Denon and Marantz roll out AirPlay 2 support for select AV receivers

Posted:
in iPhone edited August 9
Audio specialists Denon and Marantz began rolling out promised support for Apple's AirPlay 2 on Thursday, providing owners with firmware updates that bring certain AV receivers in compliance with the wireless streaming protocol.

Marantz


Though not announced on either company's official website, users of Denon's X3500H receiver are reporting availability via online forums. Marantz is also pushing out AirPlay 2 compatible firmware for its AV7704 home theater pre-amp, according to 9to5Mac.

Denon and Marantz are closely aligned, having merged in 2002 to form what would become D+M Group. The corporation, which itself acquired a number of smaller audio brands, was purchased by Sound United in 2017, bringing it under the same roof as Polk Audio and Boston Acoustics.

In May, Denon and Marantz announced plans to bring AirPlay 2 to 29 components, building on Apple's rolling list of compatible products. Neither audio company provided details on a launch timeline, though today's releases serve as evidence that work on AirPlay 2 software is well underway.

Released as part of iOS 11.4, AirPlay 2 improves on Apple's audio streaming platform with support for multi-room audio, allowing users to synchronize music across multiple speakers. First available on Apple's own HomePod, AirPlay 2 made its way to the Sonos Beam, Sonos One, Sonos Play:5 and Sonos Playbase in June.

Alongside Denon, Marantz and Sonos, audio hardware manufacturers Bang & Olufsen, Libratone and Naim have promised to add AirPlay 2 support to both new and existing products.

Comments

  • Reply 1 of 12
    FatmanFatman Posts: 180member
    Hopefully Yamaha will follow with support for full Airply 2  with their Aventege line.
    libertyforallwatto_cobra
  • Reply 2 of 12
    chasmchasm Posts: 994member
    Great news for audio lovers
    watto_cobra
  • Reply 3 of 12
    Any word on Yamaha receivers yet?! 
    watto_cobra
  • Reply 4 of 12
    MacProMacPro Posts: 17,775member
    Yes, I have  Yamaha too, no way to update it I assume.  

    Related but OT a wee bit (mods can move to the thread on that product if there is one please), I just ordered the new high-end Pioneer CarPlay head that is wireless, anyone used one get ... any comments?
    edited August 10 watto_cobra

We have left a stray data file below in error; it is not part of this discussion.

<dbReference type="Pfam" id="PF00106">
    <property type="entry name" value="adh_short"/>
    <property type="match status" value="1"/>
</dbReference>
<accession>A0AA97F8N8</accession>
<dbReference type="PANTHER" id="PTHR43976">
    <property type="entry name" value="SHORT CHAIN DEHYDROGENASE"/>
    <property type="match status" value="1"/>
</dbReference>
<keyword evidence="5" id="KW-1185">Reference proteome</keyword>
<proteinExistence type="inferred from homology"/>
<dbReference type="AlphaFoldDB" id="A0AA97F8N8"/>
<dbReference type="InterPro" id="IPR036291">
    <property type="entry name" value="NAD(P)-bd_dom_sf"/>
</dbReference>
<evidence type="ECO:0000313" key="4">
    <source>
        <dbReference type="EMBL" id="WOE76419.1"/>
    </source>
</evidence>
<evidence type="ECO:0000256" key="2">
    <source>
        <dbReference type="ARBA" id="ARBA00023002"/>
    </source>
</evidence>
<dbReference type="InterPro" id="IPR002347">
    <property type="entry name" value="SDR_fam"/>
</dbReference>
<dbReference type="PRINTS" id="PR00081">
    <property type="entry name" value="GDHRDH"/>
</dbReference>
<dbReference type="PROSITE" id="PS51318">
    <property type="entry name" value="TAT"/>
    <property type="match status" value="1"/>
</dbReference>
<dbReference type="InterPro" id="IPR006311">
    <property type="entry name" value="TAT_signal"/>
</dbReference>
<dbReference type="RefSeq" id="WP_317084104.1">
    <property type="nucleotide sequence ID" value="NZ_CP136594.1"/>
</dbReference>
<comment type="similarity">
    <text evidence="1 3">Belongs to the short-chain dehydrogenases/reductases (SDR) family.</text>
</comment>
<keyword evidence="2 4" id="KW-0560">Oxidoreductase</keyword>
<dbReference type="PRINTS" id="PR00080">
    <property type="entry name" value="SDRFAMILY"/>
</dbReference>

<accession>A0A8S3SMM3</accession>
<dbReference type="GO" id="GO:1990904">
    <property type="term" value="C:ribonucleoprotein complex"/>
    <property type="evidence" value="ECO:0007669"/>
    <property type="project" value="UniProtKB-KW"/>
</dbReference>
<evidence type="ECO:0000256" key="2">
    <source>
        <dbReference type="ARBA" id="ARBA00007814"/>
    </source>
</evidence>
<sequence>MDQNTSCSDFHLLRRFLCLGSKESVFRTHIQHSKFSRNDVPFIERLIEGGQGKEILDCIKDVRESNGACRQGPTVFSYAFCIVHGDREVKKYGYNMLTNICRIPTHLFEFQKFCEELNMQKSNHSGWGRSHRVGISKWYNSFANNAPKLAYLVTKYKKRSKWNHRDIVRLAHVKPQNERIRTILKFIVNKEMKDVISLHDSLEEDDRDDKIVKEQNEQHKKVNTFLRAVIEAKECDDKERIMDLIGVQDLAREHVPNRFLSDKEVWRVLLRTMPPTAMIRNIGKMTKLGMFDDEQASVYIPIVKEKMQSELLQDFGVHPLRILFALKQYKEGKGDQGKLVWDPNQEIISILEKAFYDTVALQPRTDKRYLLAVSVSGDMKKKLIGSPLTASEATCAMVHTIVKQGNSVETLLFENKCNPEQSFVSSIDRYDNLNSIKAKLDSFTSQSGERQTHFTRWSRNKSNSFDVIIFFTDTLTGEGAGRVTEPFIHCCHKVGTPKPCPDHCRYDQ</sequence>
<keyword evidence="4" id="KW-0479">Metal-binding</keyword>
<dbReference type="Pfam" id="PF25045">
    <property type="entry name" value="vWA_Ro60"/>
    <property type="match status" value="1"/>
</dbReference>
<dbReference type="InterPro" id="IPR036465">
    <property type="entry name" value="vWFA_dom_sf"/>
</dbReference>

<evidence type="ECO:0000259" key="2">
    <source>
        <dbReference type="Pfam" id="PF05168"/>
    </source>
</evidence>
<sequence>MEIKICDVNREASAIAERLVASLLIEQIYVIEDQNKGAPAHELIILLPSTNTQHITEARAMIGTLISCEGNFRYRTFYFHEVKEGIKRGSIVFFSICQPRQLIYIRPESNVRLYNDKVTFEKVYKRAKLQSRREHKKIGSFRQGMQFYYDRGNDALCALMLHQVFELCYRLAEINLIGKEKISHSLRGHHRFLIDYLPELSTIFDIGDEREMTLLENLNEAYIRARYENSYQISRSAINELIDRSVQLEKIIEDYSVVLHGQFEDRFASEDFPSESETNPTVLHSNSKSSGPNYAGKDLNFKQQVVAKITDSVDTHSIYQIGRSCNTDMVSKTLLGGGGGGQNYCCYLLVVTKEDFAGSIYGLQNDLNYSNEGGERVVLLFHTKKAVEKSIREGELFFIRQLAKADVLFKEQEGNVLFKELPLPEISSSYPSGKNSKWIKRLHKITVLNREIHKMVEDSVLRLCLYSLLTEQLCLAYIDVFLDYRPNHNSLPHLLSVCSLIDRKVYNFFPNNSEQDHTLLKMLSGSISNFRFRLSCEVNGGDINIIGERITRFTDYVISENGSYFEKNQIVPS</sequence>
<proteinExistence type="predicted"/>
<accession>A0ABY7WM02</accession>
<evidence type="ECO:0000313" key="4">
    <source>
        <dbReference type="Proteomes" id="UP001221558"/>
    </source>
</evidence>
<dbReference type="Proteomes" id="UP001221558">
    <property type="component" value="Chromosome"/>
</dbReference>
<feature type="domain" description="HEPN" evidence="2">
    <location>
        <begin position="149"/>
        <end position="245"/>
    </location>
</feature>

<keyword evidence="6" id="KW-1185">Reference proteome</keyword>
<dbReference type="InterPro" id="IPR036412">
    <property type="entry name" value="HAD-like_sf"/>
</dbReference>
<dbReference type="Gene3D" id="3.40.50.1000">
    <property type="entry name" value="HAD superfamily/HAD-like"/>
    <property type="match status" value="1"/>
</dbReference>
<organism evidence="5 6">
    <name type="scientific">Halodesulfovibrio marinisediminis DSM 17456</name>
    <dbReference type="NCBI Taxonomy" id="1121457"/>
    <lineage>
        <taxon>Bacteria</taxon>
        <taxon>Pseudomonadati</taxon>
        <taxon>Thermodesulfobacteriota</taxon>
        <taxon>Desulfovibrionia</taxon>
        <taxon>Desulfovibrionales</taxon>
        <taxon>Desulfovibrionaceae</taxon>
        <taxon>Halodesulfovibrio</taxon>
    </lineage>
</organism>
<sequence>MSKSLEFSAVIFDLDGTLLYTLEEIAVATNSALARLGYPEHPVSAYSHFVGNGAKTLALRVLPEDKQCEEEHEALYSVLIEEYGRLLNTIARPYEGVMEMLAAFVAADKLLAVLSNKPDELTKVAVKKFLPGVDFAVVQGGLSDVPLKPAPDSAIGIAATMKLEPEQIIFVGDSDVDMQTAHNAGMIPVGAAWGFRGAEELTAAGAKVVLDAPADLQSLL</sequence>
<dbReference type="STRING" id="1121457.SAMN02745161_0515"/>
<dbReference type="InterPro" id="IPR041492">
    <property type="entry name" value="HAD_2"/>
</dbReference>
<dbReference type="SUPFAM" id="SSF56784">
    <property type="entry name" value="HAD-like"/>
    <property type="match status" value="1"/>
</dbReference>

• Reply 5 of 12
    Here's the issue for real audiophiles:

    Airplay is a badly compromised system for hifi audio. First, it is limited to 16bit 44kHz. Even Chromecast Audio goes up 24bit 96kHz. If you're happy with CD quality audio then Airplay is....OK, but audio has come a long way in the past 10 years so let me ask you are you happy with your 1080p TV or do you want 4K? Why then would you compromise on audio?

    Second issue is Airplay wants to control the clocking of the musical stream. Taking control of the clocking away from the end devise is a compromise. This gets complicated so Google the term, "RAAT and clock ownership" to read some discussions about why Airplay's scheme for managing clocking is not ideal.

    When you start to go over $1,000 for audio components, you're near the price range where quality should really matter. A much better way to go about this is to buy devises that are roon ready. NAD is doing this as well as ELAC, Bluesound, Creek, Naim, Krell, PS Audio, and many more. What a roon ready device does is integrate with the roon player (kicks iTunes in the butt) and allows for all audio formats including FLAC up to 32bit 384kHz, DSD up to 512, and Master Quality Authentication MQA files), It allows for the endpoint to own its own clock, allows for multi room audio. It is a far better system if you really care about music.

    It seems Denon and Merantz could easily updated their devices to be roon ready if they go through the process. At that point their receivers could be considered by more serious audiophiles.
    rezwits
  • Reply 6 of 12
    nunzynunzy Posts: 662member
    Here's the issue for real audiophiles: